JUDGING by what we witnessed in Oneida County last week, the Department of Natural Resources’ (DNR) spring fish and game hearings should be declared dead on arrival.

When 35 people show up for a hearing compared to the 110 to 150 that historically attended, and they make comment on just two topics out of dozens, it’s pretty clear that what occurred was not a true “public hearing.”

Several people contacted the scribbler after the hearing to vent their disapproval of the current process, which is simply a vote based on limited information supplied by the department.

The story wasn’t much different in Vilas County, where about 40 sat through one of the quickest hearings in history and heard very little interaction.

The writing on this evolution has been on the wall ever since they went to an electronic voting ballot instead of a show of hands, allowing people to vote and leave with no public interaction.

Over the last several years the hearing attendance has dwindled and the questions and comments from attendees has gone to virtually zero.

There was a time not too long ago that the spring hearings were vibrant and filled with life, including debate on multiple topics in an atmosphere where sportsmen and -women shared from the heart their opinions, reasoning and experiences.

You could actually learn something at the spring hearings in the good old days. Not today. Now they just read the question and a little background on the proposal, and vote on a sheet of paper that offers numbers and some yes/no boxes.

Most of the time, there is no more information or background given than what’s on the brief summary in the questionnaire, so why have a hearing at all? 

This was the first year that the department allowed on-line voting for 72 hours after the hearings began in all 72 counties. And the result of that was pretty clear, as hundreds here and probably thousands statewide decided to stay home.

Unless the DNR is going to change the entire format and return to a hand count where a personal appearance is mandatory, they will never revive the spring hearings. There’s no other way to bring them back.

It makes no sense to continue on the current path. Holding a hearing that’s not a hearing is a waste of time and money. Just put it all online and let people vote, including the election for Conservation Congress delegates and any local resolutions that are submitted for a vote.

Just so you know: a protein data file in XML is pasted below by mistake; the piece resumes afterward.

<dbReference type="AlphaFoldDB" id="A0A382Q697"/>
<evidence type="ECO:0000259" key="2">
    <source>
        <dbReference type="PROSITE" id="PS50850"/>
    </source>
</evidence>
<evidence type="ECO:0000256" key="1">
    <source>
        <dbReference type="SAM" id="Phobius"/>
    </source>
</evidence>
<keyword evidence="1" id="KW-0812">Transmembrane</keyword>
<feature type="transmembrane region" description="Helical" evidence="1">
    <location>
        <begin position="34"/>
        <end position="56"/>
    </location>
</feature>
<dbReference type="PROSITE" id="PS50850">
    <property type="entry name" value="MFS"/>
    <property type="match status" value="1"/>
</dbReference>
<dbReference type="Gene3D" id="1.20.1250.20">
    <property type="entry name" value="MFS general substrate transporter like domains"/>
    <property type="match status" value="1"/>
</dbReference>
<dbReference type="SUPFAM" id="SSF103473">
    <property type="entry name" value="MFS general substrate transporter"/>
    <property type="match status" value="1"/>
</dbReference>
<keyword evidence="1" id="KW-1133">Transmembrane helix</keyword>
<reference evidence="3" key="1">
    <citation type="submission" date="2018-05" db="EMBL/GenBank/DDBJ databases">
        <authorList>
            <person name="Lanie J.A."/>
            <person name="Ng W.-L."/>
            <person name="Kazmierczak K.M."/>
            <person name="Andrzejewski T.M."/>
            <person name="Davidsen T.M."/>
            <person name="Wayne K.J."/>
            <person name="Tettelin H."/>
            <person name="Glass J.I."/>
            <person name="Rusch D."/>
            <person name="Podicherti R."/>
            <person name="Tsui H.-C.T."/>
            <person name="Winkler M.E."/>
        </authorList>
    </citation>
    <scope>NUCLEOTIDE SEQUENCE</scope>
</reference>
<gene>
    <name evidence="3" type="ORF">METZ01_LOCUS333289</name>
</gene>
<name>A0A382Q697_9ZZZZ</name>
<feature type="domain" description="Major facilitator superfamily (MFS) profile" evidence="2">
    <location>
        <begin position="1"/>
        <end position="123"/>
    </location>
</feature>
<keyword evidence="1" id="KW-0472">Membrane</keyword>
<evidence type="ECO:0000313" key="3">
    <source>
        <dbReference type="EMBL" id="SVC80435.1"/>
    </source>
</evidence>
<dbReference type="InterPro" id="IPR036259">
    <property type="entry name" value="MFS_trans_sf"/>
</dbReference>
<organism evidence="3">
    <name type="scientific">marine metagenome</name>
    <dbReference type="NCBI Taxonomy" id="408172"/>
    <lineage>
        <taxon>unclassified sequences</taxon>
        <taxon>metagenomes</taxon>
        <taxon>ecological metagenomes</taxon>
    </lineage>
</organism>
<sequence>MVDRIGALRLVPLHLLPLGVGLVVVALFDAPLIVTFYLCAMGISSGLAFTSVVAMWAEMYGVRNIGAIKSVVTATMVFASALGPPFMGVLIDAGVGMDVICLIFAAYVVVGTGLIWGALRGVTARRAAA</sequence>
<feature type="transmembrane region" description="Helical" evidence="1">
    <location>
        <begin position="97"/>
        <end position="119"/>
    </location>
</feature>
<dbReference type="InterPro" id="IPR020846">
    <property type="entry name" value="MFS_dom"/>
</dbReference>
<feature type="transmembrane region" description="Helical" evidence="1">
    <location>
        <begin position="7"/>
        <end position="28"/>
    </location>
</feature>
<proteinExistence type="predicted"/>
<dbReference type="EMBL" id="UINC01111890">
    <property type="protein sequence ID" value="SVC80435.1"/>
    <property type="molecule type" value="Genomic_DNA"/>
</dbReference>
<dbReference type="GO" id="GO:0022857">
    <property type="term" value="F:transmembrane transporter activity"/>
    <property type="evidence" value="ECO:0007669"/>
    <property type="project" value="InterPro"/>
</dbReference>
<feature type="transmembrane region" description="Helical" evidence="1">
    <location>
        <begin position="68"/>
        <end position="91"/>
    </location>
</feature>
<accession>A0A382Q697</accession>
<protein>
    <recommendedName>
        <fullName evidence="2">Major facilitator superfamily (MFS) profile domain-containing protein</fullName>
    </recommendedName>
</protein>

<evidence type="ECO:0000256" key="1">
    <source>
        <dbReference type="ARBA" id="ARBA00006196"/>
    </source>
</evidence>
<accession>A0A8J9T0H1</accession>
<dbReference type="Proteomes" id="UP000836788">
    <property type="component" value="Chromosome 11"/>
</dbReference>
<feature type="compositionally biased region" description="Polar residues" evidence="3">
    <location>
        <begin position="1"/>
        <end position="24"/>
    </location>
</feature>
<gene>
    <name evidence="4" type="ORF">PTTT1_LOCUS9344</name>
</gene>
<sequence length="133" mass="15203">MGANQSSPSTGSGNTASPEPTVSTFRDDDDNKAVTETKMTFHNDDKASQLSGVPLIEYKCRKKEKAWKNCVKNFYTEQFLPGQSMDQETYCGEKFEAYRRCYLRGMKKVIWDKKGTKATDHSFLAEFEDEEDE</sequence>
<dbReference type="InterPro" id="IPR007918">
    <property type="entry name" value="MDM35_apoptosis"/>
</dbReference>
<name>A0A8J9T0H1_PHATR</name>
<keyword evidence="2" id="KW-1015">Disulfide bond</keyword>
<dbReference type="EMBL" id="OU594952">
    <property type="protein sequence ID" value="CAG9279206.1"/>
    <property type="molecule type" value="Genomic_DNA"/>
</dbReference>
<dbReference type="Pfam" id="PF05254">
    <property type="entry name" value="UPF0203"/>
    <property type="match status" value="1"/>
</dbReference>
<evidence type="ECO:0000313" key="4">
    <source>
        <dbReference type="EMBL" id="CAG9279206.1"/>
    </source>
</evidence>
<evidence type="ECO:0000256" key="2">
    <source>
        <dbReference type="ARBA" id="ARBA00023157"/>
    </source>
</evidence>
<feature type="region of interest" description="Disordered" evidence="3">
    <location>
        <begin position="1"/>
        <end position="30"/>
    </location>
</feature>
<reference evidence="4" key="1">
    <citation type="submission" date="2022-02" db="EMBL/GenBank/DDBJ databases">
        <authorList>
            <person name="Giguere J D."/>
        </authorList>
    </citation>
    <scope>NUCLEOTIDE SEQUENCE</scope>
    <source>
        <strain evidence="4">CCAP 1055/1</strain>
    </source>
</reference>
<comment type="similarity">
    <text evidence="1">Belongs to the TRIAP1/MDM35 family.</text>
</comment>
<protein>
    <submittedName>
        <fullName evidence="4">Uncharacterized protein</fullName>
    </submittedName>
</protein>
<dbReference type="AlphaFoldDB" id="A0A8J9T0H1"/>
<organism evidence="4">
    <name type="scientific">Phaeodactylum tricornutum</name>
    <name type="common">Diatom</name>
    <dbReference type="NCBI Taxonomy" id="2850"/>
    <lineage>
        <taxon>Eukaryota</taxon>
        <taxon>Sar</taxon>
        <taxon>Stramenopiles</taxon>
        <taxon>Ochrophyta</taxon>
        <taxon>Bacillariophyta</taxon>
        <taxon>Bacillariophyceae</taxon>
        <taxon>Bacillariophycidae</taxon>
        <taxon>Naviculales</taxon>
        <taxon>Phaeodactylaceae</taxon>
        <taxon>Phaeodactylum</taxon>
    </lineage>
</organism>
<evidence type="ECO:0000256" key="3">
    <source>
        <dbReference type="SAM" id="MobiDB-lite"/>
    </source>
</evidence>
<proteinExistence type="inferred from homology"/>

So let’s say the DNR and the Natural Resources Board agree that the hearings are unnecessary. What then?

Maybe the department can capitalize on today’s popularity with the online experience by allowing comments on proposed rule changes and advisory questions prior to the 72-hour voting window.

There’s a good chance those comments would include some of the opinions, experiences and reasoning that the hearings are missing today, so that we could revive some of the public interaction that used to take place prior to voting.

I would have loved to view comments from Wolf River and Lake Winnebago anglers prior to the vote on going to a three-walleye daily bag limit on the entire system, which was probably the most controversial rule change this year.

That system would also give state biologists and other experts a chance to weigh in on topics so that the voting public can learn more points of view prior to casting their own vote.

My suggestion would be that the comment length be limited to a couple hundred words or so, which requires people to get to the point instead of rambling. I think a higher number of shorter commentaries would be beneficial for the diversity the average reader might gain.

In all honesty, I’d rather return to the days of hand counting and personal appearances at “real” hearings. But times have changed and we need the support and input of the younger generation to continue the state’s conservation legacy.

So why not an improved online experience where we get both public comment prior to voting and the convenience of voting from our own homes?

The technology for this online feedback already exists within the DNR’s system, proven by the fact that it is part of the County Deer Advisory Council (CDAC) process for setting antlerless deer quotas and gathering public input on the proposed tag (authorization) numbers, season structure, deer herd status, etc.

That process gives the public a real voice in deer management, recording feedback in great detail prior to the final decisions on quotas in each county. They even send out an email that prompts deer hunters to comment and advises them on the deadline.

I envision a three-week period prior to the hearings where the public weighs in on proposed rule changes and advisory questions in a format that anyone can read and learn from if they so choose.

Maybe the average person won’t read dozens of comments on every question, but they might be curious about what others are saying on the questions that are dearest to them. In any event, it’s highly likely we’ll get more interaction than what the spring hearings are providing today.

The challenge for the DNR is to find a way to improve the informational sharing that occurs between outdoor enthusiasts prior to the voting, because informed voters are the best voters.

Everyone who wants to can vote on any of the spring hearing questions, but most people don’t partake in all the sports and seasons involving varied species of fish and game. Most don’t trap, for example, but they are asked in most years to vote on trapping questions.

Sportsmen and -women need somewhere to turn for information on each proposed rule change and advisory question, and not just the paragraph or two provided by the department. 

An online forum could provide diverse feedback that fulfills that need.